MACD indicator: how to master it?

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MACD indicator: how to master it?MACD indicator: how to master it?MACD indicator: how to master it?

A practical guide about Moving Average Convergenge Divergence (MACD): definition, how to set and how to trade with MACD indicator.


MACD indicatorMACD tradingWhat is MACD

7 min reading

All about Moving Average Convergence Divergence (MACD)

When learning about how technical analysis can help trading strategy, we’ll start with a foundation of simple concepts before moving on to the greater features of the skillset. Before looking at the Moving Average Convergence/Divergence (MACD) indicator, we’ll review some of the fundamental concepts that make up the inner workings of the MACD.

Moving Averages

Those familiar with technical analysis in trading have probably encountered the concept of moving averages. There are four different kinds of moving averages:

  • simple
  • exponential
  • smoothed
  • weighted

Moving averages are used to measure the average values of data points taken from a larger pool of data, in this case, price values of assets in markets. The MACD charts three different exponential (semi-weighted) moving averages, where historical price values closer to the current price are more weighted, influencing the average more.

The MACD looks at the relationship between these averages to suggest the direction of future prices. It’s helpful to view these averages as lines on a chart of an asset price’s activity over time.

The first two moving averages (simple and exponential) are a 26-day moving average and a 12-day moving average. The MACD indicator is found by subtracting the 26-day from the 12-day. The third (smoothed) is the signal line, which is a 9-day moving average.

When only looking at the difference at certain points in time between the 12-day and 26-day moving averages, it might be difficult to tell whether the underlying asset’s price was moving in an upward or a downward trend. However, it would also not be possible to recognise changes in the momentum of the trend. The MACD can show changes in trends long before it becomes apparent to the investor who is only watching bars of price movements on a chart, or even a pair of moving averages.

When watching the MACD, there’s a chart of the price of an asset with the 12-day and 26-day moving averages superimposed over it. Then, below this, the MACD indicator line and signal lines will be over a baseline (also known as a zero line). When the MACD line is highest above or lowest below the baseline, there is the greatest difference between the 12-day and 26-day averages, and the rate of change in the price of the asset is the greatest. When the MACD line crosses the baseline, it means the two moving averages have crossed as well, and if the MACD stays at the baseline, the price of the asset is not changing at all. However, this still does not indicate the price direction, which is where the signal line comes in.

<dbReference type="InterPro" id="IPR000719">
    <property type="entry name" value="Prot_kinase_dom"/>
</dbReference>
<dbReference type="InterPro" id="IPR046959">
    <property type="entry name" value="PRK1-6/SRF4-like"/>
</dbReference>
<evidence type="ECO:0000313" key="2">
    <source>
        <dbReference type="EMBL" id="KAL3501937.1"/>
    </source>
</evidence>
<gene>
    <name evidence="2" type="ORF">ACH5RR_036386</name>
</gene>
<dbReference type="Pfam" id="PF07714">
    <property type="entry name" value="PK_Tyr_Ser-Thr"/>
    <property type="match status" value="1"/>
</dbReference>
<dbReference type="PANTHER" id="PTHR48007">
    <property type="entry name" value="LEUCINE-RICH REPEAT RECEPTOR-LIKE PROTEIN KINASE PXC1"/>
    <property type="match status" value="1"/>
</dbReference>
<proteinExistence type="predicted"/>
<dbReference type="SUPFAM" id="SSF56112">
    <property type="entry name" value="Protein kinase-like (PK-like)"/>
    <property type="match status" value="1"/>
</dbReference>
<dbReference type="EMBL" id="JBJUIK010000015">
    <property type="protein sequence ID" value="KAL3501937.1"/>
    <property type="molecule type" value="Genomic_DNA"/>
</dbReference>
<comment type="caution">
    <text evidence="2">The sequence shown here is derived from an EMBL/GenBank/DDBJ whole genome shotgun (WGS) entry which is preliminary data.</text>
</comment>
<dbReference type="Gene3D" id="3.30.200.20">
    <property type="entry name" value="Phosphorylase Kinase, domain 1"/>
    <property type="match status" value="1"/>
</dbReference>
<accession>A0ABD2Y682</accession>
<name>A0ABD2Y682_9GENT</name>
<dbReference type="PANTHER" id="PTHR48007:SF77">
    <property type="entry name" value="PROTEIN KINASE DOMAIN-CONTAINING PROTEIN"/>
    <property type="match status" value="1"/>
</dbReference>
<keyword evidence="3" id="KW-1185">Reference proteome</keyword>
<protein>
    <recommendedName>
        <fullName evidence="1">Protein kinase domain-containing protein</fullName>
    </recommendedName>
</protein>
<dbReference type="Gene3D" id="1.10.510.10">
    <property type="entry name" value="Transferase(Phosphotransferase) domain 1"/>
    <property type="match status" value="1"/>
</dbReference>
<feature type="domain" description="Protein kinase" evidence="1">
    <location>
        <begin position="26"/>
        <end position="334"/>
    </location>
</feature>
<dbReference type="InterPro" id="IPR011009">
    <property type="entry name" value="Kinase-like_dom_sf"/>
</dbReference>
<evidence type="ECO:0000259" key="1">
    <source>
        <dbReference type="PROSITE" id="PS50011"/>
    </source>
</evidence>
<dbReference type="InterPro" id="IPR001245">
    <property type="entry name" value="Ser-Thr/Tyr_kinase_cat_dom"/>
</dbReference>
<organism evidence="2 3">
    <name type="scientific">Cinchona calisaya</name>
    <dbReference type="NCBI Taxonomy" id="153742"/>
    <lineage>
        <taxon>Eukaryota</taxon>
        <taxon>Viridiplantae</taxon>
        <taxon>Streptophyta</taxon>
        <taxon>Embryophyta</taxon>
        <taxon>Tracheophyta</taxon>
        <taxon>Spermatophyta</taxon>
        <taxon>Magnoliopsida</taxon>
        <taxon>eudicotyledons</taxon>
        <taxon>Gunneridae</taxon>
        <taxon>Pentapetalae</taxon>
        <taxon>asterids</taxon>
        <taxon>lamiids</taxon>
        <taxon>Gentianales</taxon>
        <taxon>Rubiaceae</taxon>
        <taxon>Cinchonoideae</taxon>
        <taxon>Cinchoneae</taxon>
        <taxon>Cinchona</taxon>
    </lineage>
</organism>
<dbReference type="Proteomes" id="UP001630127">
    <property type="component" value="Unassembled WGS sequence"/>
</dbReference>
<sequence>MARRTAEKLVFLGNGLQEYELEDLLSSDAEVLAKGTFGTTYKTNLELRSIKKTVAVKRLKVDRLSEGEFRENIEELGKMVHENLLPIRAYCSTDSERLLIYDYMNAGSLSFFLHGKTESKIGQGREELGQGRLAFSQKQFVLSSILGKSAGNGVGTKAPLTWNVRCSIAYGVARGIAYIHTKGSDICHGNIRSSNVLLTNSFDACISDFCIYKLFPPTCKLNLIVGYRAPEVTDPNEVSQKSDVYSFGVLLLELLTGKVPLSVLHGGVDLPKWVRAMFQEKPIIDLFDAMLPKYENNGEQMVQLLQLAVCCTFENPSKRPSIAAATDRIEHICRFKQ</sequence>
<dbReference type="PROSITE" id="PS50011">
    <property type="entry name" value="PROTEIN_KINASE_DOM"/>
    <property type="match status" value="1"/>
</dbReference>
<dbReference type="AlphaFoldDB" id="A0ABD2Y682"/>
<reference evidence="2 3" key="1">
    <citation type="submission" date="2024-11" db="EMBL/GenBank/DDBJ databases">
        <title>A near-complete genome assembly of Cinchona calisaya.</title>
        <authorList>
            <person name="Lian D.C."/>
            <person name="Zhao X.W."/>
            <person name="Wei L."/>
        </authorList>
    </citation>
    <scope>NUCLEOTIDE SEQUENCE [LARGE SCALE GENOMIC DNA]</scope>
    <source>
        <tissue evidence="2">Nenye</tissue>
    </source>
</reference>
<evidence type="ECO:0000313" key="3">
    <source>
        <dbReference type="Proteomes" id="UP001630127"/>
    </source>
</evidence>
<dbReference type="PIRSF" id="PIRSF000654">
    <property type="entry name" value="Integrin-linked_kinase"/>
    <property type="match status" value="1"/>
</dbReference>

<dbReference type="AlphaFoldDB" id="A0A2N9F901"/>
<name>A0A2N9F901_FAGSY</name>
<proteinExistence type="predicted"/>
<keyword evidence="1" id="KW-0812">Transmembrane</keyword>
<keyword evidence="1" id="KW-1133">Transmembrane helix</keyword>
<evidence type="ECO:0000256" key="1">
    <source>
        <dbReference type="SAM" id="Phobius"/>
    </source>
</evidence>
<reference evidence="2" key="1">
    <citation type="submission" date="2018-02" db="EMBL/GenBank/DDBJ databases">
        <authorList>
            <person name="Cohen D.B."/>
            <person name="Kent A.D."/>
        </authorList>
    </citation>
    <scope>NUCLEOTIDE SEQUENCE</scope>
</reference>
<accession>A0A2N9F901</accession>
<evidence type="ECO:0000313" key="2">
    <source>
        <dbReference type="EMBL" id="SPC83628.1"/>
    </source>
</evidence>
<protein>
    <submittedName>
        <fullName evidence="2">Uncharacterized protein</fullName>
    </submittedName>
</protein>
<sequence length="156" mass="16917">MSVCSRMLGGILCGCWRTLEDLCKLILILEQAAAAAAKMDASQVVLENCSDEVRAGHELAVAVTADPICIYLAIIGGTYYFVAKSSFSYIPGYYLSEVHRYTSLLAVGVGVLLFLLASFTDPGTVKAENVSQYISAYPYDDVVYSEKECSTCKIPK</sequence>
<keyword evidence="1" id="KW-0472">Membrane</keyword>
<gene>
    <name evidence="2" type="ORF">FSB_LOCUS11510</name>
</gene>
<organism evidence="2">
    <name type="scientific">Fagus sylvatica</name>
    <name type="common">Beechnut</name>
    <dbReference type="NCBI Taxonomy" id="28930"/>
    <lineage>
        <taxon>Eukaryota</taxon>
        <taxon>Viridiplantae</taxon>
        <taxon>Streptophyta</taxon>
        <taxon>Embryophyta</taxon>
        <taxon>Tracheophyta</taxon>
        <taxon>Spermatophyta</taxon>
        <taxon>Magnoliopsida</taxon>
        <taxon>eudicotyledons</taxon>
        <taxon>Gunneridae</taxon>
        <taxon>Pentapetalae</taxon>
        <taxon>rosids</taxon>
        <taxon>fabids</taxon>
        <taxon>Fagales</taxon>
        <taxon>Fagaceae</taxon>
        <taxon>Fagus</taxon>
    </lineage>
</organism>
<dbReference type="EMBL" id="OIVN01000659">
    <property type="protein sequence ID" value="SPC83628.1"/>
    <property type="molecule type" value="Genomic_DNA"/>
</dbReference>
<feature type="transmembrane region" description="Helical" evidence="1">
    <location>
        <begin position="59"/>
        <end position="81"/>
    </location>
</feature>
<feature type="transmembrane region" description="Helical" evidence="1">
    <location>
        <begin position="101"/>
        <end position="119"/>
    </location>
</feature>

Three ways to use MACD indicator

The most basic indication of a changing trend in price direction is when the 12-day moving average crosses the 26-day moving average or vice-versa. The difficulty here is that the strength of the change is not taken into account, leading to “false positives” regarding whether there is really a sustained change in price direction. The MACD indicator attempts to identify strong trends as they begin to occur. There are several interpretive clues for identifying these trends.

The first is when the MACD indicator line crosses above the signal line. This indicates the possibility of momentum for a price direction upwards. The opposite is also true, when the indicator line dips below the signal line, it can indicate momentum for a price direction downwards. The advantage of these crossover signals is that they often precede the mere moving average signals, allowing traders to take advantage of an entry or exit point before the sustained price movement takes effect.

Another signal is when the MACD line crosses above or below the zero line. When the MACD is above the zero line, it means there is near-term price pressure upwards, and when it is below the zero line, there is more near-term price pressure downwards. Thus, the MACD crossing the zero line sharply can indicate a buying or selling opportunity.

The implications of this also mean that when the MACD is oscillating below the zero line, buying opportunities are still riskier even if the MACD is trending upwards since there is still overall downward price pressure on the asset.

The concept of “divergence” is also quite important for the MACD. Divergence occurs when the MACD line goes in the opposite direction of the price. One example of this is when the price of an asset hits a low, then a lower low, while the MACD hits a low, then a higher low. If the longer-term trend is bullish, this is a bullish signal. Conversely, if an asset hits a high, then a higher high, while the MACD hits a high, then a lower high, if the longer-term trend is bearish, then this is a bearish signal.

MACD and others technical indicators

Like all technical indicators, the MACD works best as a reliable indicator when used in tandem with other technical indicators like the Relative Strength Index (RSI) and the Percentage Price Oscillator (PPO). It should not be thought of as providing certainty, only probability. It also works well with assets that trade via trends and do not experience sudden, drastic price movements. If an asset has recently experienced a price shock, the MACD will not be reliable in evaluating future price direction.

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